Disruptive by Design: To Disrupt the Future, Study Technology's History

August 1, 2019
By Maj. Ryan Kenny, USA

Want to be disruptive, I mean truly disruptive? Try delving into history while surrounded by software engineers and app developers. Watch how the presence of a book on Charles Babbage and Ada Lovelace in the 19th century raises eyebrows at your next scrum team meeting. Be passionate about the history of technology, and you will disrupt.

I recently completed a short course on the history of computer science. Accounts of generations of scientists and engineers stepping from one advancement to the next through iterative problem solving efforts provided rich details about how computers progressed and the thinking of those working to advance the broader field of study.

A broad look at a technology’s path provides clues to make problem formation more efficient. Studying this history offers many lessons learned and reduces the likelihood of fruitless trial-by-error engineering. If you know where others failed and succeeded in the past, you start from a better position, able to see both the trees and the forest.

Studying the history of a technology’s development enriches understanding of how a technology arrived at a certain design, and where it likely will head. Understanding the context of a technology’s rise offers clues for today’s environment. What confluence of events in the past sparked change? What factors in society, organizations and individuals have consistently stymied innovation? Know those answers, and you are better prepared to time innovation and navigate complex production realities.

For example, in the early 1950s, inventors and investors alike recognized how low-cost electronic transistors would transform the computer industry, and they moved quickly to establish products and businesses to take advantage of this development. Similarly, over the past decade, the explosion of mobile devices and their inexpensive components has catalyzed a sea change in technology and society.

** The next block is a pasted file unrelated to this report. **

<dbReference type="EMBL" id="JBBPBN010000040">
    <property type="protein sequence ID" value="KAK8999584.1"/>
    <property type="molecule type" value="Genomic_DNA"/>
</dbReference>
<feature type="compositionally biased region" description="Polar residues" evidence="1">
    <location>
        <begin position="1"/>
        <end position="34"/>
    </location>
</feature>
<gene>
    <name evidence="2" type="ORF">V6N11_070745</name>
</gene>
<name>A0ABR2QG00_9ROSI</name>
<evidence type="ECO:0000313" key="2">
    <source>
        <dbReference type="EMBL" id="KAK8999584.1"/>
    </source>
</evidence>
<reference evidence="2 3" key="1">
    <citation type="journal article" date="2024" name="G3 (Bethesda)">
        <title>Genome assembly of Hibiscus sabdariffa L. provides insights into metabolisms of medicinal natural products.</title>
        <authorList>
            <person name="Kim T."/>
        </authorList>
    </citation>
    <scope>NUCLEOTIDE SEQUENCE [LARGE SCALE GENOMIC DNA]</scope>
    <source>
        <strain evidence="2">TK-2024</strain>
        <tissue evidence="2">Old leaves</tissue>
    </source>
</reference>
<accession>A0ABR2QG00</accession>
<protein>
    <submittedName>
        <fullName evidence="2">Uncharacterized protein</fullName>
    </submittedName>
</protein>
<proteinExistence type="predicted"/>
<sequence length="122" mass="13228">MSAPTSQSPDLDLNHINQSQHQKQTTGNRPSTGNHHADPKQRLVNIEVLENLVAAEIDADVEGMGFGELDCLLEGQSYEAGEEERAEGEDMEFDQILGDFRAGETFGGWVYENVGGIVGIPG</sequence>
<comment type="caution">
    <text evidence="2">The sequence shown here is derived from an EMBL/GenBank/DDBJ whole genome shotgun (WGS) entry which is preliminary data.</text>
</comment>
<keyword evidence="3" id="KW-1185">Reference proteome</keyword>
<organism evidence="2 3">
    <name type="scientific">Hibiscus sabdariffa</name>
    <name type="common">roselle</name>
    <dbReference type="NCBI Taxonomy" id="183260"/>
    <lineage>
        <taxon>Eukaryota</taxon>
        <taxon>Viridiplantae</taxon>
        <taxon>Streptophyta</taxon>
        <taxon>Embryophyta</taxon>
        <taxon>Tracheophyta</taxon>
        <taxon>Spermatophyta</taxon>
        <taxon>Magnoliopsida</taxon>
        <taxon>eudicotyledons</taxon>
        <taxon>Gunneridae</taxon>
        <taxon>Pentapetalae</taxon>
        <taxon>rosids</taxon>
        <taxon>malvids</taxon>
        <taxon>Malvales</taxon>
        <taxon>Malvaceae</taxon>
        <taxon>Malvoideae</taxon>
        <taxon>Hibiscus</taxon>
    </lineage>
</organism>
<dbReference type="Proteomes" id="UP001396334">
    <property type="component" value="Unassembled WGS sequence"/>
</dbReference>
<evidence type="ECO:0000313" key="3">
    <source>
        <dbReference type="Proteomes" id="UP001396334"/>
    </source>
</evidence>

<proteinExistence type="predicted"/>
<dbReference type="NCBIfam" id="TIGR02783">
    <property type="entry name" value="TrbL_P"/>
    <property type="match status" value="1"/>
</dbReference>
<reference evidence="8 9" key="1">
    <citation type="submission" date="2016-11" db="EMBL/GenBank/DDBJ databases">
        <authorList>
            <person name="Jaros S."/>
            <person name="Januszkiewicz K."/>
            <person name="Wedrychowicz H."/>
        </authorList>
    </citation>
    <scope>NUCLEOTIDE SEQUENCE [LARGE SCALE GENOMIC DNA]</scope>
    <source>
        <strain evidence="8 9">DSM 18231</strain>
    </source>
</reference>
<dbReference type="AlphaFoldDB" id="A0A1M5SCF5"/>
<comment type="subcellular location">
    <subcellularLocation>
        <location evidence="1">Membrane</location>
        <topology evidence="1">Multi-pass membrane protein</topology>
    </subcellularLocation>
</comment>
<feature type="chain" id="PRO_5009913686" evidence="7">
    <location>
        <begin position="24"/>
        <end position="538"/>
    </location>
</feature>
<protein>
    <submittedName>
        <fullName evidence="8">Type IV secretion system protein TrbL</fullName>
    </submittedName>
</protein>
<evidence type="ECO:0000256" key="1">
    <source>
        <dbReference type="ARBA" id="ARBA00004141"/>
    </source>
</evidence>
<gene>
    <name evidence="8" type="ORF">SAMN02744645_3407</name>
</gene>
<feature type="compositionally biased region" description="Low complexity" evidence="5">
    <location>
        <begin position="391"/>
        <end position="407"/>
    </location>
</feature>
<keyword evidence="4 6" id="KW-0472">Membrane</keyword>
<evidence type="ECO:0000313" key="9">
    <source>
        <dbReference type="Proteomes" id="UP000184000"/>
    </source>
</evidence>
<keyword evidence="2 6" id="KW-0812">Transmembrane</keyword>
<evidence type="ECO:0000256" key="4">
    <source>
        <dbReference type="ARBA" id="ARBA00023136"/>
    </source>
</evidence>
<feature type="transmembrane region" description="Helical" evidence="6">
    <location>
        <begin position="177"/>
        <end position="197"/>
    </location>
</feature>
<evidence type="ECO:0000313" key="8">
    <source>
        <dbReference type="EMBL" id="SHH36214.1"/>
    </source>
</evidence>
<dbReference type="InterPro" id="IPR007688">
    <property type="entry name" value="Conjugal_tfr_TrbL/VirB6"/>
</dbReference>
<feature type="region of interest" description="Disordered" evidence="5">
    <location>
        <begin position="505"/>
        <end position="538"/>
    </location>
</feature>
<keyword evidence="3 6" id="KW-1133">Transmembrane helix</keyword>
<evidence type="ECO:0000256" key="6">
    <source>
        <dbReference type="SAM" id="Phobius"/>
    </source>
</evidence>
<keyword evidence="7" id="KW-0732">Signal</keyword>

The engineers and companies ready to take advantage of the rise of mobile devices did not have to relearn the lessons from the early transistor days. They knew their history. However, knowing the past did not mean they were prepared for all problems. For example, inexpensive sensors distributed ubiquitously led to a proliferation of data. This glut of information, at first overwhelming, provided opportunity for others to innovate and inspired the rise of big data, analytics and machine learning. They discovered new solutions, the history of which, innovators should study.

The military historian, Elliot Cohen, in a 2005 lecture on the value of history for military strategists said, “As important as the study of history for military strategists is the acquisition of the historical mind—that is, a way of thinking that uses history as a mode of inquiry … The historical mind will detect differences as much as similarities between cases, avoiding false analogies, and [will] look for the key questions to be asking. It will look for continuity but also for more important discontinuities; it will look for linkages between data points, but not be too quick to attribute causation … For that reason, the historical education of civilian and military strategists is more, not less, important in an age of rapid change.”

For innovators in any field, understanding the history of their technology provides the same value that Cohen so eloquently articulates. The development of a historical mind within innovators is key to enabling disruptive innovation. To design the future, you must know the past.

Maj. Ryan Kenny, USA, is a U.S. Army School of Advanced Military Studies–Advanced Strategic Planning and Policy Goodpaster Fellow pursuing his Ph.D. on policy concerns of artificial intelligence and decision making within the Engineering and Public Policy Program at Carnegie Mellon University. He created an online forum to foster discussions on emerging technologies at www.militarycommunicators.org. The views expressed here are his alone and do not represent the views and opinions of the U.S. Defense Department, U.S. Army or other organizations with which he has had an affiliation.

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